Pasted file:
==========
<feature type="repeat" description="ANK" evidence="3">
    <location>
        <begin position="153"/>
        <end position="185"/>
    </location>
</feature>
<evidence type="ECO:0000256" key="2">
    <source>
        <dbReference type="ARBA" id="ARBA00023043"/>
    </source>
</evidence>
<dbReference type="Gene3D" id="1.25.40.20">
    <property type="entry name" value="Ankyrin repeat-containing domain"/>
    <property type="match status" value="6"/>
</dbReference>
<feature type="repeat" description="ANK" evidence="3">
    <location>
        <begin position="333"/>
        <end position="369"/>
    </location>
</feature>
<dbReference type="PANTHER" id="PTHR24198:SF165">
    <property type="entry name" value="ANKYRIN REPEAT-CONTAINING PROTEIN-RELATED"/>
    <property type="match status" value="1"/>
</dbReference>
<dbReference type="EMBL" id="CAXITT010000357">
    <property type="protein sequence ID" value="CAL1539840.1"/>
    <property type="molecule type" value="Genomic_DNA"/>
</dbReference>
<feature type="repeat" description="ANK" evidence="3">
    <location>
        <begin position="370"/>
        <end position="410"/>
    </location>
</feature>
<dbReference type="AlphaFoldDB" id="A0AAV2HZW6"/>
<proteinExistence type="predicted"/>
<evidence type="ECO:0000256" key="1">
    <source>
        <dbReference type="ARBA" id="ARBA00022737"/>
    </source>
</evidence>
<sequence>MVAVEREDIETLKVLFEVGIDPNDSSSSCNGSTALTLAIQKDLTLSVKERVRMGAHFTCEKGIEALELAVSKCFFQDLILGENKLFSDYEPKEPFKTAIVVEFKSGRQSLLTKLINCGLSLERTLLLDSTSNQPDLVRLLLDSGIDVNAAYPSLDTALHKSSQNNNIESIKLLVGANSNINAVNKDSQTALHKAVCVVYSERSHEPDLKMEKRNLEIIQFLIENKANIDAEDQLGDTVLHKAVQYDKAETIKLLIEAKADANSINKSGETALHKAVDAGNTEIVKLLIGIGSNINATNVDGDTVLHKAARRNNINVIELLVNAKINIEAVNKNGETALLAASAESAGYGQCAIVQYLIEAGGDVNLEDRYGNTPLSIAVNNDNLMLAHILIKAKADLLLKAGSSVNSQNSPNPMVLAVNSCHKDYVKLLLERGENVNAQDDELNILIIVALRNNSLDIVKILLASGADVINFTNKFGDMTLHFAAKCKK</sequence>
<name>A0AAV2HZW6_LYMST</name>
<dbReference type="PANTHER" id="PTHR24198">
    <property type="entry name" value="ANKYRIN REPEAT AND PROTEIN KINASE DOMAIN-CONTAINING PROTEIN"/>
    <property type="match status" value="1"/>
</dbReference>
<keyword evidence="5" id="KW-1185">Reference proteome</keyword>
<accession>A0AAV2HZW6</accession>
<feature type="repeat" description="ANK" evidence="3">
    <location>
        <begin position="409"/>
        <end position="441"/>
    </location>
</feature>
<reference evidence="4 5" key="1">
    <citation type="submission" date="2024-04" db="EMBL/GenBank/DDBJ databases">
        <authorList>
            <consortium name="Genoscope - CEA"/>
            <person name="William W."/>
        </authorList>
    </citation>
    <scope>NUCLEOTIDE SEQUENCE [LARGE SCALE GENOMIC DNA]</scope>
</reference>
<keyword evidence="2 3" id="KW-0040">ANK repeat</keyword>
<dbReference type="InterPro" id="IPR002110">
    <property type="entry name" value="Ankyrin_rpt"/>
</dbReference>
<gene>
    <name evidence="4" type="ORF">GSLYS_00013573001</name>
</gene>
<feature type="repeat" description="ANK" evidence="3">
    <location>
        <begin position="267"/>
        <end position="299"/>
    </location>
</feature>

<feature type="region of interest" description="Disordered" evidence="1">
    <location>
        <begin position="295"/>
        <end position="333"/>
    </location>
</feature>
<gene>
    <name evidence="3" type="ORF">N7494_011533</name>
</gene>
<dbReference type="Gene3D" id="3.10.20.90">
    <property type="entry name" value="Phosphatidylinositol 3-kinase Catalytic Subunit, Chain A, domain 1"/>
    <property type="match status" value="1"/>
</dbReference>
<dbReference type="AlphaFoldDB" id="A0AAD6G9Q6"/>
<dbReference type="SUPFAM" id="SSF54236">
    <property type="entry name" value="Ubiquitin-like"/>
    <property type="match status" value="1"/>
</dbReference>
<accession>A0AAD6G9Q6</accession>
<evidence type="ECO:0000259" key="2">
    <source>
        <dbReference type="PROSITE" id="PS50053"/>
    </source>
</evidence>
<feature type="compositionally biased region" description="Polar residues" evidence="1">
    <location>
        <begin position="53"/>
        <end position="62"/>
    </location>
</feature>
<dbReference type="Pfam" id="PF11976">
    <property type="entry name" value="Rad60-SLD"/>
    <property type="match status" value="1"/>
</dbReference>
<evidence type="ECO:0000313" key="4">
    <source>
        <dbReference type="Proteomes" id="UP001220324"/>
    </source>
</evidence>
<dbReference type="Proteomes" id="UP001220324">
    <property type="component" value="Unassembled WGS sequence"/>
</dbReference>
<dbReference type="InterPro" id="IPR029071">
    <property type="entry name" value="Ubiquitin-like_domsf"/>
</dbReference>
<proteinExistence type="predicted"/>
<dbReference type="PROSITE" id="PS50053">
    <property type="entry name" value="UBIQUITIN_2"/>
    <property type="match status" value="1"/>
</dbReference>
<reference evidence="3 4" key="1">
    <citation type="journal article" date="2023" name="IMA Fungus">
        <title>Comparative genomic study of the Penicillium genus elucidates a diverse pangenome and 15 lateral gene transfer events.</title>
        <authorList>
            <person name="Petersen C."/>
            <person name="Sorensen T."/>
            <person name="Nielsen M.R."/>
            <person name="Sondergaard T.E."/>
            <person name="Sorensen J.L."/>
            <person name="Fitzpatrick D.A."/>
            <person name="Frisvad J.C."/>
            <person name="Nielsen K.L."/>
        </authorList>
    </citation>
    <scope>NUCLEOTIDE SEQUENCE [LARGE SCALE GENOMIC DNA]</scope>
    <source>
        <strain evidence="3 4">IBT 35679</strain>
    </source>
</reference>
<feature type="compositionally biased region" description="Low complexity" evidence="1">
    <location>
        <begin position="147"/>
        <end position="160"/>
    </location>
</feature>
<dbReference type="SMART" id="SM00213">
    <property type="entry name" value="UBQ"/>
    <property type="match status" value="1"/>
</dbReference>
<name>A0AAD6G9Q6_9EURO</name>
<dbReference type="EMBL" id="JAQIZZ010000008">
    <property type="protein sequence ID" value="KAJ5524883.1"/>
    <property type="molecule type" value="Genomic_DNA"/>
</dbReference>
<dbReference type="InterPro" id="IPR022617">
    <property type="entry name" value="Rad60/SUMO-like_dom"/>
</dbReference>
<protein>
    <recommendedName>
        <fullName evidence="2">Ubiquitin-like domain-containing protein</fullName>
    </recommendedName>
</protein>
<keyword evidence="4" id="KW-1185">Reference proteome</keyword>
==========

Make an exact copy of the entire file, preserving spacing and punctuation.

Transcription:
<feature type="repeat" description="ANK" evidence="3">
    <location>
        <begin position="153"/>
        <end position="185"/>
    </location>
</feature>
<evidence type="ECO:0000256" key="2">
    <source>
        <dbReference type="ARBA" id="ARBA00023043"/>
    </source>
</evidence>
<dbReference type="Gene3D" id="1.25.40.20">
    <property type="entry name" value="Ankyrin repeat-containing domain"/>
    <property type="match status" value="6"/>
</dbReference>
<feature type="repeat" description="ANK" evidence="3">
    <location>
        <begin position="333"/>
        <end position="369"/>
    </location>
</feature>
<dbReference type="PANTHER" id="PTHR24198:SF165">
    <property type="entry name" value="ANKYRIN REPEAT-CONTAINING PROTEIN-RELATED"/>
    <property type="match status" value="1"/>
</dbReference>
<dbReference type="EMBL" id="CAXITT010000357">
    <property type="protein sequence ID" value="CAL1539840.1"/>
    <property type="molecule type" value="Genomic_DNA"/>
</dbReference>
<feature type="repeat" description="ANK" evidence="3">
    <location>
        <begin position="370"/>
        <end position="410"/>
    </location>
</feature>
<dbReference type="AlphaFoldDB" id="A0AAV2HZW6"/>
<proteinExistence type="predicted"/>
<evidence type="ECO:0000256" key="1">
    <source>
        <dbReference type="ARBA" id="ARBA00022737"/>
    </source>
</evidence>
<sequence>MVAVEREDIETLKVLFEVGIDPNDSSSSCNGSTALTLAIQKDLTLSVKERVRMGAHFTCEKGIEALELAVSKCFFQDLILGENKLFSDYEPKEPFKTAIVVEFKSGRQSLLTKLINCGLSLERTLLLDSTSNQPDLVRLLLDSGIDVNAAYPSLDTALHKSSQNNNIESIKLLVGANSNINAVNKDSQTALHKAVCVVYSERSHEPDLKMEKRNLEIIQFLIENKANIDAEDQLGDTVLHKAVQYDKAETIKLLIEAKADANSINKSGETALHKAVDAGNTEIVKLLIGIGSNINATNVDGDTVLHKAARRNNINVIELLVNAKINIEAVNKNGETALLAASAESAGYGQCAIVQYLIEAGGDVNLEDRYGNTPLSIAVNNDNLMLAHILIKAKADLLLKAGSSVNSQNSPNPMVLAVNSCHKDYVKLLLERGENVNAQDDELNILIIVALRNNSLDIVKILLASGADVINFTNKFGDMTLHFAAKCKK</sequence>
<name>A0AAV2HZW6_LYMST</name>
<dbReference type="PANTHER" id="PTHR24198">
    <property type="entry name" value="ANKYRIN REPEAT AND PROTEIN KINASE DOMAIN-CONTAINING PROTEIN"/>
    <property type="match status" value="1"/>
</dbReference>
<keyword evidence="5" id="KW-1185">Reference proteome</keyword>
<accession>A0AAV2HZW6</accession>
<feature type="repeat" description="ANK" evidence="3">
    <location>
        <begin position="409"/>
        <end position="441"/>
    </location>
</feature>
<reference evidence="4 5" key="1">
    <citation type="submission" date="2024-04" db="EMBL/GenBank/DDBJ databases">
        <authorList>
            <consortium name="Genoscope - CEA"/>
            <person name="William W."/>
        </authorList>
    </citation>
    <scope>NUCLEOTIDE SEQUENCE [LARGE SCALE GENOMIC DNA]</scope>
</reference>
<keyword evidence="2 3" id="KW-0040">ANK repeat</keyword>
<dbReference type="InterPro" id="IPR002110">
    <property type="entry name" value="Ankyrin_rpt"/>
</dbReference>
<gene>
    <name evidence="4" type="ORF">GSLYS_00013573001</name>
</gene>
<feature type="repeat" description="ANK" evidence="3">
    <location>
        <begin position="267"/>
        <end position="299"/>
    </location>
</feature>

<feature type="region of interest" description="Disordered" evidence="1">
    <location>
        <begin position="295"/>
        <end position="333"/>
    </location>
</feature>
<gene>
    <name evidence="3" type="ORF">N7494_011533</name>
</gene>
<dbReference type="Gene3D" id="3.10.20.90">
    <property type="entry name" value="Phosphatidylinositol 3-kinase Catalytic Subunit, Chain A, domain 1"/>
    <property type="match status" value="1"/>
</dbReference>
<dbReference type="AlphaFoldDB" id="A0AAD6G9Q6"/>
<dbReference type="SUPFAM" id="SSF54236">
    <property type="entry name" value="Ubiquitin-like"/>
    <property type="match status" value="1"/>
</dbReference>
<accession>A0AAD6G9Q6</accession>
<evidence type="ECO:0000259" key="2">
    <source>
        <dbReference type="PROSITE" id="PS50053"/>
    </source>
</evidence>
<feature type="compositionally biased region" description="Polar residues" evidence="1">
    <location>
        <begin position="53"/>
        <end position="62"/>
    </location>
</feature>
<dbReference type="Pfam" id="PF11976">
    <property type="entry name" value="Rad60-SLD"/>
    <property type="match status" value="1"/>
</dbReference>
<evidence type="ECO:0000313" key="4">
    <source>
        <dbReference type="Proteomes" id="UP001220324"/>
    </source>
</evidence>
<dbReference type="Proteomes" id="UP001220324">
    <property type="component" value="Unassembled WGS sequence"/>
</dbReference>
<dbReference type="InterPro" id="IPR029071">
    <property type="entry name" value="Ubiquitin-like_domsf"/>
</dbReference>
<proteinExistence type="predicted"/>
<dbReference type="PROSITE" id="PS50053">
    <property type="entry name" value="UBIQUITIN_2"/>
    <property type="match status" value="1"/>
</dbReference>
<reference evidence="3 4" key="1">
    <citation type="journal article" date="2023" name="IMA Fungus">
        <title>Comparative genomic study of the Penicillium genus elucidates a diverse pangenome and 15 lateral gene transfer events.</title>
        <authorList>
            <person name="Petersen C."/>
            <person name="Sorensen T."/>
            <person name="Nielsen M.R."/>
            <person name="Sondergaard T.E."/>
            <person name="Sorensen J.L."/>
            <person name="Fitzpatrick D.A."/>
            <person name="Frisvad J.C."/>
            <person name="Nielsen K.L."/>
        </authorList>
    </citation>
    <scope>NUCLEOTIDE SEQUENCE [LARGE SCALE GENOMIC DNA]</scope>
    <source>
        <strain evidence="3 4">IBT 35679</strain>
    </source>
</reference>
<feature type="compositionally biased region" description="Low complexity" evidence="1">
    <location>
        <begin position="147"/>
        <end position="160"/>
    </location>
</feature>
<dbReference type="SMART" id="SM00213">
    <property type="entry name" value="UBQ"/>
    <property type="match status" value="1"/>
</dbReference>
<name>A0AAD6G9Q6_9EURO</name>
<dbReference type="EMBL" id="JAQIZZ010000008">
    <property type="protein sequence ID" value="KAJ5524883.1"/>
    <property type="molecule type" value="Genomic_DNA"/>
</dbReference>
<dbReference type="InterPro" id="IPR022617">
    <property type="entry name" value="Rad60/SUMO-like_dom"/>
</dbReference>
<protein>
    <recommendedName>
        <fullName evidence="2">Ubiquitin-like domain-containing protein</fullName>
    </recommendedName>
</protein>
<keyword evidence="4" id="KW-1185">Reference proteome</keyword>